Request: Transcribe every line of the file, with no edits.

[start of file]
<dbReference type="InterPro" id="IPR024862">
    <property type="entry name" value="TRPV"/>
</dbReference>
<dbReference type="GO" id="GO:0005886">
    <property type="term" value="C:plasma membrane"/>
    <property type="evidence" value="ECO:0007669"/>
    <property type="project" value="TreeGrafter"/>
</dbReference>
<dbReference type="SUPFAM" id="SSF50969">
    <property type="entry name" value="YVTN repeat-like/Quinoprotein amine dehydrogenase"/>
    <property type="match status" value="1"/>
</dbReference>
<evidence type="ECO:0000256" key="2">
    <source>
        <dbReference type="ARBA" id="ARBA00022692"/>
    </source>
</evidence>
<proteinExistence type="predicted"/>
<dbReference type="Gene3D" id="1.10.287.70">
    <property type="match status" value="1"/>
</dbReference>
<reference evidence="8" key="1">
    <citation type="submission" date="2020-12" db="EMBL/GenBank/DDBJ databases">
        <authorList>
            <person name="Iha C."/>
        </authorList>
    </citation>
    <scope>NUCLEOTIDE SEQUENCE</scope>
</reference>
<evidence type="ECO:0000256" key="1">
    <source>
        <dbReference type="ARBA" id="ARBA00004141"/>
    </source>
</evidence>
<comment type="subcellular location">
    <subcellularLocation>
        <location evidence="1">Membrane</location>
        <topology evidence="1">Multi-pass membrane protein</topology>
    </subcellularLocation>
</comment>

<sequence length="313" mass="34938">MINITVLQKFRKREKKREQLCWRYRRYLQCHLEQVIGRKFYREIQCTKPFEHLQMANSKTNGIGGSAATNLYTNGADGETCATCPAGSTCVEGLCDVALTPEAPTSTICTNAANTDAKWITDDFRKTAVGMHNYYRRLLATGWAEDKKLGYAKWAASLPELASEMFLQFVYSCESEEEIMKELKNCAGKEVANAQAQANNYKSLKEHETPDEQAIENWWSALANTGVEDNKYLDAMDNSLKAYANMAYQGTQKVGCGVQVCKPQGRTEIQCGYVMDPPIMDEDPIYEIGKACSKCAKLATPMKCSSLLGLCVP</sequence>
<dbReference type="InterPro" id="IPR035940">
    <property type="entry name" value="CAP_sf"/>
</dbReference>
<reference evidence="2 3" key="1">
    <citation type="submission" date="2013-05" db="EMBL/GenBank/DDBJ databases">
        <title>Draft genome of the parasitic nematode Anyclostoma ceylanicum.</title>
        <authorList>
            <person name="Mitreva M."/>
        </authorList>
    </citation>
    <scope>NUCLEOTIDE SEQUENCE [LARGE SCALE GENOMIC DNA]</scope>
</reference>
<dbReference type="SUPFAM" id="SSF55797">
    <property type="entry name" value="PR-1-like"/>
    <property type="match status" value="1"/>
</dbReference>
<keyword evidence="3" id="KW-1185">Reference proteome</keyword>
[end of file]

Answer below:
<dbReference type="InterPro" id="IPR024862">
    <property type="entry name" value="TRPV"/>
</dbReference>
<dbReference type="GO" id="GO:0005886">
    <property type="term" value="C:plasma membrane"/>
    <property type="evidence" value="ECO:0007669"/>
    <property type="project" value="TreeGrafter"/>
</dbReference>
<dbReference type="SUPFAM" id="SSF50969">
    <property type="entry name" value="YVTN repeat-like/Quinoprotein amine dehydrogenase"/>
    <property type="match status" value="1"/>
</dbReference>
<evidence type="ECO:0000256" key="2">
    <source>
        <dbReference type="ARBA" id="ARBA00022692"/>
    </source>
</evidence>
<proteinExistence type="predicted"/>
<dbReference type="Gene3D" id="1.10.287.70">
    <property type="match status" value="1"/>
</dbReference>
<reference evidence="8" key="1">
    <citation type="submission" date="2020-12" db="EMBL/GenBank/DDBJ databases">
        <authorList>
            <person name="Iha C."/>
        </authorList>
    </citation>
    <scope>NUCLEOTIDE SEQUENCE</scope>
</reference>
<evidence type="ECO:0000256" key="1">
    <source>
        <dbReference type="ARBA" id="ARBA00004141"/>
    </source>
</evidence>
<comment type="subcellular location">
    <subcellularLocation>
        <location evidence="1">Membrane</location>
        <topology evidence="1">Multi-pass membrane protein</topology>
    </subcellularLocation>
</comment>

<sequence length="313" mass="34938">MINITVLQKFRKREKKREQLCWRYRRYLQCHLEQVIGRKFYREIQCTKPFEHLQMANSKTNGIGGSAATNLYTNGADGETCATCPAGSTCVEGLCDVALTPEAPTSTICTNAANTDAKWITDDFRKTAVGMHNYYRRLLATGWAEDKKLGYAKWAASLPELASEMFLQFVYSCESEEEIMKELKNCAGKEVANAQAQANNYKSLKEHETPDEQAIENWWSALANTGVEDNKYLDAMDNSLKAYANMAYQGTQKVGCGVQVCKPQGRTEIQCGYVMDPPIMDEDPIYEIGKACSKCAKLATPMKCSSLLGLCVP</sequence>
<dbReference type="InterPro" id="IPR035940">
    <property type="entry name" value="CAP_sf"/>
</dbReference>
<reference evidence="2 3" key="1">
    <citation type="submission" date="2013-05" db="EMBL/GenBank/DDBJ databases">
        <title>Draft genome of the parasitic nematode Anyclostoma ceylanicum.</title>
        <authorList>
            <person name="Mitreva M."/>
        </authorList>
    </citation>
    <scope>NUCLEOTIDE SEQUENCE [LARGE SCALE GENOMIC DNA]</scope>
</reference>
<dbReference type="SUPFAM" id="SSF55797">
    <property type="entry name" value="PR-1-like"/>
    <property type="match status" value="1"/>
</dbReference>
<keyword evidence="3" id="KW-1185">Reference proteome</keyword>